Another view entitled  Pendinas and the River Ystwyth shows the farm on the hill and  a rider fording the river near a watermill below the south slopes.  Here too the monument is shown.

Pendinas and the river Ystwyth ( NLW Vol 56)

We learnt about the common lizards and slow worms which are numerous on the Pendinas.  Chloe Griffith’s Nature of our Village project has led to a much wider understanding of the importance of the site.  The spring is home to palmate newts.  This water source was presumably also important to the iron age inhabitants, for without it they would have had  to carry water all the way up from the river Ystwyth at sea level.

A third picture in the volume is captioned  Tanycastell Bridge Perhaps it was painted a few years earlier, for the monument is not to be seen.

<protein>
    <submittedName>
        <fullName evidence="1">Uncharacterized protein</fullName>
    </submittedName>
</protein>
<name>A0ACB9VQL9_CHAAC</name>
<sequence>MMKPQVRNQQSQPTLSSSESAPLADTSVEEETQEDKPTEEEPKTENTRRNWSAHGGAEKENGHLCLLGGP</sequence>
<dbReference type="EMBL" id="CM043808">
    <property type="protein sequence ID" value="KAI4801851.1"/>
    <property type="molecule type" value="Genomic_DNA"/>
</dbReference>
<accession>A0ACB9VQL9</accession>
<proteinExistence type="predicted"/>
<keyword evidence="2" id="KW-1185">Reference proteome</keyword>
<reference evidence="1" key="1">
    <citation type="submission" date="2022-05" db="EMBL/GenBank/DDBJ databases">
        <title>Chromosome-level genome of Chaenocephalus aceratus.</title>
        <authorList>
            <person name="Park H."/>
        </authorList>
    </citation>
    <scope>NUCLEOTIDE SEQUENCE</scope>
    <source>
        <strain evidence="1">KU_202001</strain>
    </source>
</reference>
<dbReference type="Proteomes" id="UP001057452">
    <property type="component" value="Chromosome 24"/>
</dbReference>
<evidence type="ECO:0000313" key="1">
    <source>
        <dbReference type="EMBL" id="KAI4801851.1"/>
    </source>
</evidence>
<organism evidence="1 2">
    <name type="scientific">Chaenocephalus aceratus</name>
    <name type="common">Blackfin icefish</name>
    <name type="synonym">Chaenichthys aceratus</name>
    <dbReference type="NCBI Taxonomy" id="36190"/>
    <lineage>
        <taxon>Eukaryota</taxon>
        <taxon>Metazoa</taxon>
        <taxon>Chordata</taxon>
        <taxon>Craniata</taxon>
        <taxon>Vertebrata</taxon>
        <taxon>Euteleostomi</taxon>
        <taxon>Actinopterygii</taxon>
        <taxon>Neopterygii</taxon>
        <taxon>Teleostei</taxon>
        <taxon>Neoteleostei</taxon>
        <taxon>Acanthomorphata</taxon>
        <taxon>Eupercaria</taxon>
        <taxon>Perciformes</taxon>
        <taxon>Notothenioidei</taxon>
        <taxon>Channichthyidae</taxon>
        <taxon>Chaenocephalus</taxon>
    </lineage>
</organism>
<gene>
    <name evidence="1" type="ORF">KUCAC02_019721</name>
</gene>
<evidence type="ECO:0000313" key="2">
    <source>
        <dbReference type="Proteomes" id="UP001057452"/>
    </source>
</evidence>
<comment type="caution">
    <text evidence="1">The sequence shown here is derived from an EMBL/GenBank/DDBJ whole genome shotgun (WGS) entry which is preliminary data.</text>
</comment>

The bridge at Tanycastell ( NLW Vol 56)

One of the Welsh cobs at Spencer’s sheds entered into the spirit of the evening by trying to nibble Beca’s backpack. Frustrated in this endeavour it rhythmically and noisily kicked a big galvanised box until we all moved on.

The return journey was on a less historic path which was created after the old town rubbish dump had been covered with soil and re-vegetated in the 1990s.  Willow scrub, gorse, brambles and nettles form an impenetrable undergrowth.  Here the path cuts down through the reclaimed ground and fragments of bottles and polythene appear at the surface where they have been excavated by the rabbits, foxes and badgers whose paths run through the brambles and bushes.

In the 1980s I remember when the wire fences on the Tanybwlch flats were festooned with tattered polythene bags whipped away from the dump by the wind.   We should be proud that Pendinas now looks almost as pristine as it did in these old paintings.

Pendinas in May 2020. The middle path traces the historic route across the flank of Pendinas

 

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Artists at Hafod

by The Curious Scribbler